Christ’s Active and Passive Obedience

by W. G. T. Shedd

A distinction is made between Christ's active and passive obedience. The latter denotes Christ's sufferings of every kind—the sum total of the sorrow and pain which he endured in his estate of humiliation. The term passive is used etymologically. His suffering is denominated "obedience" because it came by reason of his submission to the conditions under which he voluntarily placed himself when he consented to be the sinner's substitute. He vicariously submitted to the sentence "the soul that sins, it shall die" and was "obedient unto death" (Phil. 2:8).

Christ's passive or suffering obedience is not to be confined to what he experienced in the garden and on the cross. This suffering was the culmination of his piacular sorrow, but not the whole of it. Everything in his human and earthly career that was distressing belongs to his passive obedience. It is a true remark of Edwards that the blood of Christ's circumcision was as really a part of his vicarious atonement as the blood that flowed from his pierced side. And not only his suffering proper, but his humiliation, also, was expiatory, because this was a kind of suffering. Says Edwards (Redemption 2.1.2):

The satisfaction or propitiation of Christ consists either in his suffering evil or his being subject to abasement. Thus Christ made satisfaction for sin by continuing under the power of death while he lay buried in the grave, though neither his body nor soul properly endured any suffering after he was dead. Whatever Christ was subject to that was the judicial fruit of sin had the nature of satisfaction for sin. But not only proper suffering, but all abasement and depression of the state and circumstances of mankind [human nature] below its primitive honor and dignity, such as his body remaining under death, and body and soul remaining separate, and other things that might be mentioned, are the judicial fruits of sin.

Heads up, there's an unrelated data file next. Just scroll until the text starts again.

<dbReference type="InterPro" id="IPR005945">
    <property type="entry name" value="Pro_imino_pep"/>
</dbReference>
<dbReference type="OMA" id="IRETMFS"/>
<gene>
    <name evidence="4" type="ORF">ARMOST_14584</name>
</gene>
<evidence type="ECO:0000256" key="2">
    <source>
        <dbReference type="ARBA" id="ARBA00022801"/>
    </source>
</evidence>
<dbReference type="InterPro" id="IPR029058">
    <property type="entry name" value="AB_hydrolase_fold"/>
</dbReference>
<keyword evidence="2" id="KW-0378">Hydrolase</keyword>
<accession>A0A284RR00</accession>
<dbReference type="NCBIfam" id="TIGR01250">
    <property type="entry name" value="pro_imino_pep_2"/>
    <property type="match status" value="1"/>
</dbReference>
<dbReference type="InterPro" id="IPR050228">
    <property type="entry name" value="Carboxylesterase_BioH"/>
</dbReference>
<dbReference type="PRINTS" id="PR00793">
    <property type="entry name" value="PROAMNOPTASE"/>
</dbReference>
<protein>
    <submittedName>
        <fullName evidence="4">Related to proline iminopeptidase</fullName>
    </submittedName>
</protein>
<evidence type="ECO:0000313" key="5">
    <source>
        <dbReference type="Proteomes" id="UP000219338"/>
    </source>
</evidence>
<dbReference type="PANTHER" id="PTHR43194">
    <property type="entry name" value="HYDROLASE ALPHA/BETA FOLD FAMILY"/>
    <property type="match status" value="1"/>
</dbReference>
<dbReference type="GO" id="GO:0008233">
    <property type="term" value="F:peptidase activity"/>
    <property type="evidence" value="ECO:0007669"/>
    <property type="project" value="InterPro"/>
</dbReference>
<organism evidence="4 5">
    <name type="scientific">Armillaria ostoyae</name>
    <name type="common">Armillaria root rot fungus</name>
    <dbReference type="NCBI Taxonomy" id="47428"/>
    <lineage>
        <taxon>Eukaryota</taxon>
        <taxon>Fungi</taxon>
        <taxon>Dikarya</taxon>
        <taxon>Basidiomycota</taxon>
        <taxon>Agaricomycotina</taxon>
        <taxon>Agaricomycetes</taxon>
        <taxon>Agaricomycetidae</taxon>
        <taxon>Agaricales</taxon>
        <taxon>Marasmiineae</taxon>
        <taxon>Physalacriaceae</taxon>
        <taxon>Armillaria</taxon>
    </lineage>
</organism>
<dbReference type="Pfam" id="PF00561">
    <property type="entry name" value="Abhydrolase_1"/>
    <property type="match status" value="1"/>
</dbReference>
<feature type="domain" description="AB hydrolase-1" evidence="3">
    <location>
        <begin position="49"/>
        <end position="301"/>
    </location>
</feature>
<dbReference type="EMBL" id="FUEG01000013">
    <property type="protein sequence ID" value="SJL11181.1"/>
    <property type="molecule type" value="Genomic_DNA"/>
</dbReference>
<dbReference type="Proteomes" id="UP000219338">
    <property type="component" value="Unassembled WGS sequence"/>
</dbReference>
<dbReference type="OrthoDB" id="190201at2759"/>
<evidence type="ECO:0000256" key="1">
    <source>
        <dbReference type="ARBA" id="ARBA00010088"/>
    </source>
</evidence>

Christ's active obedience is his perfect performance of the requirements of the moral law. He obeyed this law in heart and in conduct, without a single slip or failure. He was "holy, harmless, and undefiled" (Heb. 7:26). Some theologians confine Christ's atonement to his passive obedience, in such sense that his active obedience does not enter into it and make a part of it. Since atonement consists in suffering and since obedience of the divine law is not suffering but happiness, they contend that Christ's active obedience cannot contribute anything that is strictly piacular or atoning. This would be true in reference to the active obedience of a mere creature, but not in reference to the active obedience of the God-man. It is no humiliation for a created being to be a citizen of divine government, to be made under the law, and to be required to obey it. But it is humiliation for the Son of God to be so made and to be so required to obey. It is stooping down when the Ruler of the universe becomes a subject and renders obedience to a superior. Insofar as Christ's active obedience was an element in his humiliation, it was an element also in his expiation. Consequently, we must say that both the active and the passive obedience enter into the sum total of Christ's atoning work. Christ's humiliation confessedly was atoning, and his obedience of the law was a part of his humiliation. The two forms of Christ's obedience cannot therefore be so entirely separated from each other as is implied in this theory which confines the piacular agency of the mediator to his passive obedience.